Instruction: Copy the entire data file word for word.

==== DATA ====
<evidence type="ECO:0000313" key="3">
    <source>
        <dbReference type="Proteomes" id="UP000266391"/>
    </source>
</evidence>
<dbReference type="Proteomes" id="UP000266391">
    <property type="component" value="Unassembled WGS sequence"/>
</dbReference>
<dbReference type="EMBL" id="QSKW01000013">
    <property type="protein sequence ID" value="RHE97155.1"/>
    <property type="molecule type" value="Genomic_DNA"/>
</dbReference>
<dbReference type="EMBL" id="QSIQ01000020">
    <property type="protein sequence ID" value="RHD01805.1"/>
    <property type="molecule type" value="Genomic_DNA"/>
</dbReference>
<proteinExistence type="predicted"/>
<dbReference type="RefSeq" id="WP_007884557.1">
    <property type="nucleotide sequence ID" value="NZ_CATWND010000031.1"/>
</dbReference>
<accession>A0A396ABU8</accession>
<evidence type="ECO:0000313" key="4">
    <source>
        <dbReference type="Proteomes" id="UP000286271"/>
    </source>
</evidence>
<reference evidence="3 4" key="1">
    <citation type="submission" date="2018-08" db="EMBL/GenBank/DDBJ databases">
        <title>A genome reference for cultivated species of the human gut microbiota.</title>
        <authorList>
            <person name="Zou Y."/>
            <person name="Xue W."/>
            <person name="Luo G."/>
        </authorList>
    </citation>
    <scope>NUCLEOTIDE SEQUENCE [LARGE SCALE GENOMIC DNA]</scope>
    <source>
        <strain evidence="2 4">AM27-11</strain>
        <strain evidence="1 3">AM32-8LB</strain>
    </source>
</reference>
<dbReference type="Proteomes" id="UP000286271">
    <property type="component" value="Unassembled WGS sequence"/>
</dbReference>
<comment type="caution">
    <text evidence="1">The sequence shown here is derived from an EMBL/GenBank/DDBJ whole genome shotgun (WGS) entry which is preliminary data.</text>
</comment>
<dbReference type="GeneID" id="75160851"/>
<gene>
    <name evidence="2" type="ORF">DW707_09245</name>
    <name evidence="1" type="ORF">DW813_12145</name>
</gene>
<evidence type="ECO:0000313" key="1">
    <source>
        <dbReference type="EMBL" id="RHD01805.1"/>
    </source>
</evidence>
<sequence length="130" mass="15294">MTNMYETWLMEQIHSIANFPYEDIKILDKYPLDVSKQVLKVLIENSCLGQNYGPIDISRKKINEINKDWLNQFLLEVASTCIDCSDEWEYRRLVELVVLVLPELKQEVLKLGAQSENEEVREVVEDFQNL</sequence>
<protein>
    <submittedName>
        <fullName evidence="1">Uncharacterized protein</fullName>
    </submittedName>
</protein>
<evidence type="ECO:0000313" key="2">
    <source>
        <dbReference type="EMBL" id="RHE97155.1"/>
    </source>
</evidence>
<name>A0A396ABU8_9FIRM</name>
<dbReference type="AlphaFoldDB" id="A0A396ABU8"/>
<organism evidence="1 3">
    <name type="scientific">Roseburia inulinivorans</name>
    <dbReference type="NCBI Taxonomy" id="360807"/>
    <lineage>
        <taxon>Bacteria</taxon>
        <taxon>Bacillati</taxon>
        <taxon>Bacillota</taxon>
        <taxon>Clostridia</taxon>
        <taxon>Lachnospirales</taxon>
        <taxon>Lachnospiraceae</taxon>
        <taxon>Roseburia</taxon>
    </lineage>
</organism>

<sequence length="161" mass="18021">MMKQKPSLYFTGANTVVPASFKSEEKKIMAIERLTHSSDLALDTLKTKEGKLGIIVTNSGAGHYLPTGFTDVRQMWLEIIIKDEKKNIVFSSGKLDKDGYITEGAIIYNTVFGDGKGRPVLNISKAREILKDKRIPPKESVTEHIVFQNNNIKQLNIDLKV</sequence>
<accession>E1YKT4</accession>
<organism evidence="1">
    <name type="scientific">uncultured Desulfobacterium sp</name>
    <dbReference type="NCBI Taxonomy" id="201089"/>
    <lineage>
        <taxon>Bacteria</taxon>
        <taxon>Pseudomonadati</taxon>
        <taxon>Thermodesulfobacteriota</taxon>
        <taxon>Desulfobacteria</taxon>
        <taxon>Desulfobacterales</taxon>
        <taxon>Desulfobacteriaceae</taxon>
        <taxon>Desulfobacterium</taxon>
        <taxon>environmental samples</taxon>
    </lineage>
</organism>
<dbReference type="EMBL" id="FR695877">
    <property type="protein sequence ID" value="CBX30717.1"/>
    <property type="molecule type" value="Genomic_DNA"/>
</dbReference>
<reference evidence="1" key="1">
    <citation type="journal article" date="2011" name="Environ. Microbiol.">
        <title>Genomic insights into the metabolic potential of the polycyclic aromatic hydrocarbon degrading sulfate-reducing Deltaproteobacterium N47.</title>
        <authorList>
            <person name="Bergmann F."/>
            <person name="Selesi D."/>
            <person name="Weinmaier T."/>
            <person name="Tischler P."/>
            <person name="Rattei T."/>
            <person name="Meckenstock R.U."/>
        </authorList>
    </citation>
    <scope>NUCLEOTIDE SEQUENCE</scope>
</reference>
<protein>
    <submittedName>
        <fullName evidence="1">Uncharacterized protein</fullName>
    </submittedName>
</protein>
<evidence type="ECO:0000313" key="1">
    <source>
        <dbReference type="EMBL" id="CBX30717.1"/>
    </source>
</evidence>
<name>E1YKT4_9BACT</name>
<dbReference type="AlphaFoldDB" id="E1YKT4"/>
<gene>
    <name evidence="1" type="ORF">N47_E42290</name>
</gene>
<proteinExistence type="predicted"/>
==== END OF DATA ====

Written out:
<evidence type="ECO:0000313" key="3">
    <source>
        <dbReference type="Proteomes" id="UP000266391"/>
    </source>
</evidence>
<dbReference type="Proteomes" id="UP000266391">
    <property type="component" value="Unassembled WGS sequence"/>
</dbReference>
<dbReference type="EMBL" id="QSKW01000013">
    <property type="protein sequence ID" value="RHE97155.1"/>
    <property type="molecule type" value="Genomic_DNA"/>
</dbReference>
<dbReference type="EMBL" id="QSIQ01000020">
    <property type="protein sequence ID" value="RHD01805.1"/>
    <property type="molecule type" value="Genomic_DNA"/>
</dbReference>
<proteinExistence type="predicted"/>
<dbReference type="RefSeq" id="WP_007884557.1">
    <property type="nucleotide sequence ID" value="NZ_CATWND010000031.1"/>
</dbReference>
<accession>A0A396ABU8</accession>
<evidence type="ECO:0000313" key="4">
    <source>
        <dbReference type="Proteomes" id="UP000286271"/>
    </source>
</evidence>
<reference evidence="3 4" key="1">
    <citation type="submission" date="2018-08" db="EMBL/GenBank/DDBJ databases">
        <title>A genome reference for cultivated species of the human gut microbiota.</title>
        <authorList>
            <person name="Zou Y."/>
            <person name="Xue W."/>
            <person name="Luo G."/>
        </authorList>
    </citation>
    <scope>NUCLEOTIDE SEQUENCE [LARGE SCALE GENOMIC DNA]</scope>
    <source>
        <strain evidence="2 4">AM27-11</strain>
        <strain evidence="1 3">AM32-8LB</strain>
    </source>
</reference>
<dbReference type="Proteomes" id="UP000286271">
    <property type="component" value="Unassembled WGS sequence"/>
</dbReference>
<comment type="caution">
    <text evidence="1">The sequence shown here is derived from an EMBL/GenBank/DDBJ whole genome shotgun (WGS) entry which is preliminary data.</text>
</comment>
<dbReference type="GeneID" id="75160851"/>
<gene>
    <name evidence="2" type="ORF">DW707_09245</name>
    <name evidence="1" type="ORF">DW813_12145</name>
</gene>
<evidence type="ECO:0000313" key="1">
    <source>
        <dbReference type="EMBL" id="RHD01805.1"/>
    </source>
</evidence>
<sequence length="130" mass="15294">MTNMYETWLMEQIHSIANFPYEDIKILDKYPLDVSKQVLKVLIENSCLGQNYGPIDISRKKINEINKDWLNQFLLEVASTCIDCSDEWEYRRLVELVVLVLPELKQEVLKLGAQSENEEVREVVEDFQNL</sequence>
<protein>
    <submittedName>
        <fullName evidence="1">Uncharacterized protein</fullName>
    </submittedName>
</protein>
<evidence type="ECO:0000313" key="2">
    <source>
        <dbReference type="EMBL" id="RHE97155.1"/>
    </source>
</evidence>
<name>A0A396ABU8_9FIRM</name>
<dbReference type="AlphaFoldDB" id="A0A396ABU8"/>
<organism evidence="1 3">
    <name type="scientific">Roseburia inulinivorans</name>
    <dbReference type="NCBI Taxonomy" id="360807"/>
    <lineage>
        <taxon>Bacteria</taxon>
        <taxon>Bacillati</taxon>
        <taxon>Bacillota</taxon>
        <taxon>Clostridia</taxon>
        <taxon>Lachnospirales</taxon>
        <taxon>Lachnospiraceae</taxon>
        <taxon>Roseburia</taxon>
    </lineage>
</organism>

<sequence length="161" mass="18021">MMKQKPSLYFTGANTVVPASFKSEEKKIMAIERLTHSSDLALDTLKTKEGKLGIIVTNSGAGHYLPTGFTDVRQMWLEIIIKDEKKNIVFSSGKLDKDGYITEGAIIYNTVFGDGKGRPVLNISKAREILKDKRIPPKESVTEHIVFQNNNIKQLNIDLKV</sequence>
<accession>E1YKT4</accession>
<organism evidence="1">
    <name type="scientific">uncultured Desulfobacterium sp</name>
    <dbReference type="NCBI Taxonomy" id="201089"/>
    <lineage>
        <taxon>Bacteria</taxon>
        <taxon>Pseudomonadati</taxon>
        <taxon>Thermodesulfobacteriota</taxon>
        <taxon>Desulfobacteria</taxon>
        <taxon>Desulfobacterales</taxon>
        <taxon>Desulfobacteriaceae</taxon>
        <taxon>Desulfobacterium</taxon>
        <taxon>environmental samples</taxon>
    </lineage>
</organism>
<dbReference type="EMBL" id="FR695877">
    <property type="protein sequence ID" value="CBX30717.1"/>
    <property type="molecule type" value="Genomic_DNA"/>
</dbReference>
<reference evidence="1" key="1">
    <citation type="journal article" date="2011" name="Environ. Microbiol.">
        <title>Genomic insights into the metabolic potential of the polycyclic aromatic hydrocarbon degrading sulfate-reducing Deltaproteobacterium N47.</title>
        <authorList>
            <person name="Bergmann F."/>
            <person name="Selesi D."/>
            <person name="Weinmaier T."/>
            <person name="Tischler P."/>
            <person name="Rattei T."/>
            <person name="Meckenstock R.U."/>
        </authorList>
    </citation>
    <scope>NUCLEOTIDE SEQUENCE</scope>
</reference>
<protein>
    <submittedName>
        <fullName evidence="1">Uncharacterized protein</fullName>
    </submittedName>
</protein>
<evidence type="ECO:0000313" key="1">
    <source>
        <dbReference type="EMBL" id="CBX30717.1"/>
    </source>
</evidence>
<name>E1YKT4_9BACT</name>
<dbReference type="AlphaFoldDB" id="E1YKT4"/>
<gene>
    <name evidence="1" type="ORF">N47_E42290</name>
</gene>
<proteinExistence type="predicted"/>